Switch to Physics from CS advice:Physics UG vs Physics MS?

  • This has become our largest and most active forum because the physics GRE is just one aspect of getting accepted into a graduate physics program.
  • There are applications, personal statements, letters of recommendation, visiting schools, anxiety of waiting for acceptances, deciding between schools, finding out where others are going, etc.

QuantumFlush
Posts: 4
Joined: Fri Jan 06, 2012 6:13 am

Switch to Physics from CS advice:Physics UG vs Physics MS?

Postby QuantumFlush » Fri Jan 06, 2012 6:37 am

Hi all,

I'm a working software engineer in a large IT firm in India for the past 3.5 years, and as you've probably guessed by now, this is your standard wannabe-physics-boffin-but-not-a-physics-grad situation. I've a B.E in Information Science from an okayish University in South India with decent scores(72% aggregate, First Class with Distinction) and am considering switching disciplines to Physics. I haven't done any preparation in this regard yet except for a general GRE on which I scored Q-88% , V-99%, W-48%. I know my quant and writing scores suck, but I took the test w/o any prep whatsoever and I'll likely retake when I apply for a grad program.

But before that I was considering either
a) getting a B.Sc in Physics from Delhi University and get some research experience over the course or
b) studying and taking the PGRE on my own and applying to an MS program and getting research experience
before applying to a PhD program.

Can anyone give me their opinion on which would be a better course of action , given they both'd take the same amount of time for me: 3 yrs for the B.Sc or 1 yr for the PGRE + 2 yr MS? How good would a B.Sc from Delhi University be on my CV? Any college or profs at DU I should try to work with? Anyone graduate from DU or anyone who knows some one who did know if its a good bet to get into a really good program in the US?

Thanks

P-representation
Posts: 61
Joined: Fri Dec 23, 2011 12:56 am

Re: Switch to Physics from CS advice:Physics UG vs Physics MS?

Postby P-representation » Fri Jan 06, 2012 5:28 pm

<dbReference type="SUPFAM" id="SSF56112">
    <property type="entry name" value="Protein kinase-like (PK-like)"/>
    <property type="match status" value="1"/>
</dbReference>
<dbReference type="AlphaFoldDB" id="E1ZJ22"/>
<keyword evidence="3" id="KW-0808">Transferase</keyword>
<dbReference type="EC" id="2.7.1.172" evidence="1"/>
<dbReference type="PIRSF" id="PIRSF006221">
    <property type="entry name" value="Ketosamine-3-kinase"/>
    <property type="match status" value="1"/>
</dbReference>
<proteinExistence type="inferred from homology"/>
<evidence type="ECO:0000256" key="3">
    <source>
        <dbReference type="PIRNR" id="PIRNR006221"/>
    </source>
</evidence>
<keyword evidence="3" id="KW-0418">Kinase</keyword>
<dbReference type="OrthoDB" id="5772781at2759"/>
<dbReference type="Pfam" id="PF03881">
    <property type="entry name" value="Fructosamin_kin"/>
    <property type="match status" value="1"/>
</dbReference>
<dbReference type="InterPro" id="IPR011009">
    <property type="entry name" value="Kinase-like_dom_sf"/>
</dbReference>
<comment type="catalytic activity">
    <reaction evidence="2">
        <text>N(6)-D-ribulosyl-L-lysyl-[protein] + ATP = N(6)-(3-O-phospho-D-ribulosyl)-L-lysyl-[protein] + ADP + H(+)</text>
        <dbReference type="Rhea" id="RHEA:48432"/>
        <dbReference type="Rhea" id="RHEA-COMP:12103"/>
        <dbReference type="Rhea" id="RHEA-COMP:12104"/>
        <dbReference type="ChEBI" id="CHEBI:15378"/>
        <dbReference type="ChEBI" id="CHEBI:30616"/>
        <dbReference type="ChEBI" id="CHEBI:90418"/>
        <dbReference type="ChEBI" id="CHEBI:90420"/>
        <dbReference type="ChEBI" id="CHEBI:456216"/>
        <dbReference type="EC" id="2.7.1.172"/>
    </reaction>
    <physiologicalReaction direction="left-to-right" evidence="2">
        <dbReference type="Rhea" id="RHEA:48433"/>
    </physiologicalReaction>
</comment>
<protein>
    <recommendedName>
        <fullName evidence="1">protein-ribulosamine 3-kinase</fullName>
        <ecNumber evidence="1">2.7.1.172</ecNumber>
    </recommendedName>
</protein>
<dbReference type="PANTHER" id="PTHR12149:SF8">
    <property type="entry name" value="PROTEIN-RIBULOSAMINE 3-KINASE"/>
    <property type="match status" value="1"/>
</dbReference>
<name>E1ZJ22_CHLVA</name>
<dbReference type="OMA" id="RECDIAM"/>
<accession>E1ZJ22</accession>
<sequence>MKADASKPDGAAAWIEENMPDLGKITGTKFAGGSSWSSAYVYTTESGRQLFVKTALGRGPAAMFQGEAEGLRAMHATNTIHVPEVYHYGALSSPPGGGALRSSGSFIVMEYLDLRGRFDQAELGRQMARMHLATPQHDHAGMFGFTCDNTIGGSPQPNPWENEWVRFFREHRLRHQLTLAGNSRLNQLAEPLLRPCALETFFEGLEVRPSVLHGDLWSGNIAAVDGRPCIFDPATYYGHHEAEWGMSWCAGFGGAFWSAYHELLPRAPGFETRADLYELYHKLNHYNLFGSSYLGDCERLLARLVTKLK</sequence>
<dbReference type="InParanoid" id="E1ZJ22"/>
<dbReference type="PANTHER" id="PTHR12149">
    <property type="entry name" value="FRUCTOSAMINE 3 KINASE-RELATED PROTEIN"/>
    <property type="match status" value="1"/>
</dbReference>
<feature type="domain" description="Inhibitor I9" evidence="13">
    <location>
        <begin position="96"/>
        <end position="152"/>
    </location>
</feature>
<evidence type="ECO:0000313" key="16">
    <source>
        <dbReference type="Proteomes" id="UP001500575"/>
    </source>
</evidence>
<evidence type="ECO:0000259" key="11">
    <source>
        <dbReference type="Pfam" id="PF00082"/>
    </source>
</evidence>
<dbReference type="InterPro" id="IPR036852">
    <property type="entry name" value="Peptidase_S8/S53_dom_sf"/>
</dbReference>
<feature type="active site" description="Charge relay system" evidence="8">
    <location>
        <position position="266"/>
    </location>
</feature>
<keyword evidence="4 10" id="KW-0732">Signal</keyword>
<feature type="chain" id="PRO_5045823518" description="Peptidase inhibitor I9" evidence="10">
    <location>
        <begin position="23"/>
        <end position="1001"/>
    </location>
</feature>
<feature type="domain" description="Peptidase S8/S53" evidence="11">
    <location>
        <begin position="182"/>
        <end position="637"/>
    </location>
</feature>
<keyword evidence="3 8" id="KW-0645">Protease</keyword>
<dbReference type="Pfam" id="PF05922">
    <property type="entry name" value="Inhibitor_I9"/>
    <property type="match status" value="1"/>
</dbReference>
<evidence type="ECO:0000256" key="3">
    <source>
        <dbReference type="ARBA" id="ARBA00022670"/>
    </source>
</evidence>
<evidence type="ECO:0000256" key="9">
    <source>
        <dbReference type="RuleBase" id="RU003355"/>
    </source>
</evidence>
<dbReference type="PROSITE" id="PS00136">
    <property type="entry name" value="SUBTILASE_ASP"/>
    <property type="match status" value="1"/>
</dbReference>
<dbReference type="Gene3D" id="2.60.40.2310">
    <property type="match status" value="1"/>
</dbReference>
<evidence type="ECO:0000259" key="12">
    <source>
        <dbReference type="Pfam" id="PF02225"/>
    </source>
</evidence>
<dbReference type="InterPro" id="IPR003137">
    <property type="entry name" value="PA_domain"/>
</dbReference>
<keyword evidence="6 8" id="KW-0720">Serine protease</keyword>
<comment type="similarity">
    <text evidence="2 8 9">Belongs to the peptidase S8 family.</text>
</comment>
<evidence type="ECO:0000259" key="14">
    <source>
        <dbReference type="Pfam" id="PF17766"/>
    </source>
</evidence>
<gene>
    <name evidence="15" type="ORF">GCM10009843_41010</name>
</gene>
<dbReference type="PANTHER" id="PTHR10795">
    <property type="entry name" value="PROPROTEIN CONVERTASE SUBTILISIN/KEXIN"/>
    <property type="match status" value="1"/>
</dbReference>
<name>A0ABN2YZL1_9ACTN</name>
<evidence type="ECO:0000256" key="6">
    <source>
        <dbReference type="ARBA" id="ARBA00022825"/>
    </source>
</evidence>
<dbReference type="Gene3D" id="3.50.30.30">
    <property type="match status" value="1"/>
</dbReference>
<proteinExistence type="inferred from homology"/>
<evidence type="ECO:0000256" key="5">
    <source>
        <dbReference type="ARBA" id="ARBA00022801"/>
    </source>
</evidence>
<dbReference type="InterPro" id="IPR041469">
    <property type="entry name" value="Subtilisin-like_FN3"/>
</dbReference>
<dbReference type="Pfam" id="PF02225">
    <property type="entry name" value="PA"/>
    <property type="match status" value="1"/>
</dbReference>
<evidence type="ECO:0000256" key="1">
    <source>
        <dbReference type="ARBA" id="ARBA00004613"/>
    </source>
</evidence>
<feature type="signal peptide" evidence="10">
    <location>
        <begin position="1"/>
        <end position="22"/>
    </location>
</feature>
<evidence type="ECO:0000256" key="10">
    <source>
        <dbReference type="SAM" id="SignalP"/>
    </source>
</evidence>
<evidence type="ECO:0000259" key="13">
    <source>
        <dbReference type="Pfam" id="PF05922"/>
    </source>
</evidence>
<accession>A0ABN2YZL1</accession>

Since you already have a bachelor's degree why don't you try for the two-year Masters Program offered by IITs, IISc etc.
You just have to clear an entrance exam to get admitted and the standard of the entrance exam is not something way beyond the PGRE level. Having an MS/MSc from these institutions would be far better than just a Bachelor's degree from some random college in DU. Hope this helped!

QuantumFlush
Posts: 4
Joined: Fri Jan 06, 2012 6:13 am

Re: Switch to Physics from CS advice:Physics UG vs Physics MS?

Postby QuantumFlush » Sat Jan 07, 2012 8:01 am

Hello P-representation,

Thanks for answering. I've already considered that option and the problem is that IITs offer M.Sc only if you've studied physics at the undergrad level for four semesters or more and the IISc/TIFR etc offer no terminal M.Sc. So my best bet is the next best university, which I understand is DU. Is that right? Or do you know of any programs that I could enrol in without any pre-requisite undergrad physics requirements?

Thanks

bfollinprm
Posts: 1197
Joined: Sat Nov 07, 2009 11:44 am

Re: Switch to Physics from CS advice:Physics UG vs Physics MS?

Postby bfollinprm » Sat Jan 07, 2012 1:06 pm

You can get into a US masters program like the California State schools without studying for the PGRE, though you'll have to pay the $15k/year tuition.

QuantumFlush
Posts: 4
Joined: Fri Jan 06, 2012 6:13 am

Re: Switch to Physics from CS advice:Physics UG vs Physics MS?

Postby QuantumFlush » Mon Jan 09, 2012 11:18 am

Thanks bfollinprm. So you're saying that an MS from a US university is better for me than a bachelor's from an Indian university, far as grad school admissions are concerned?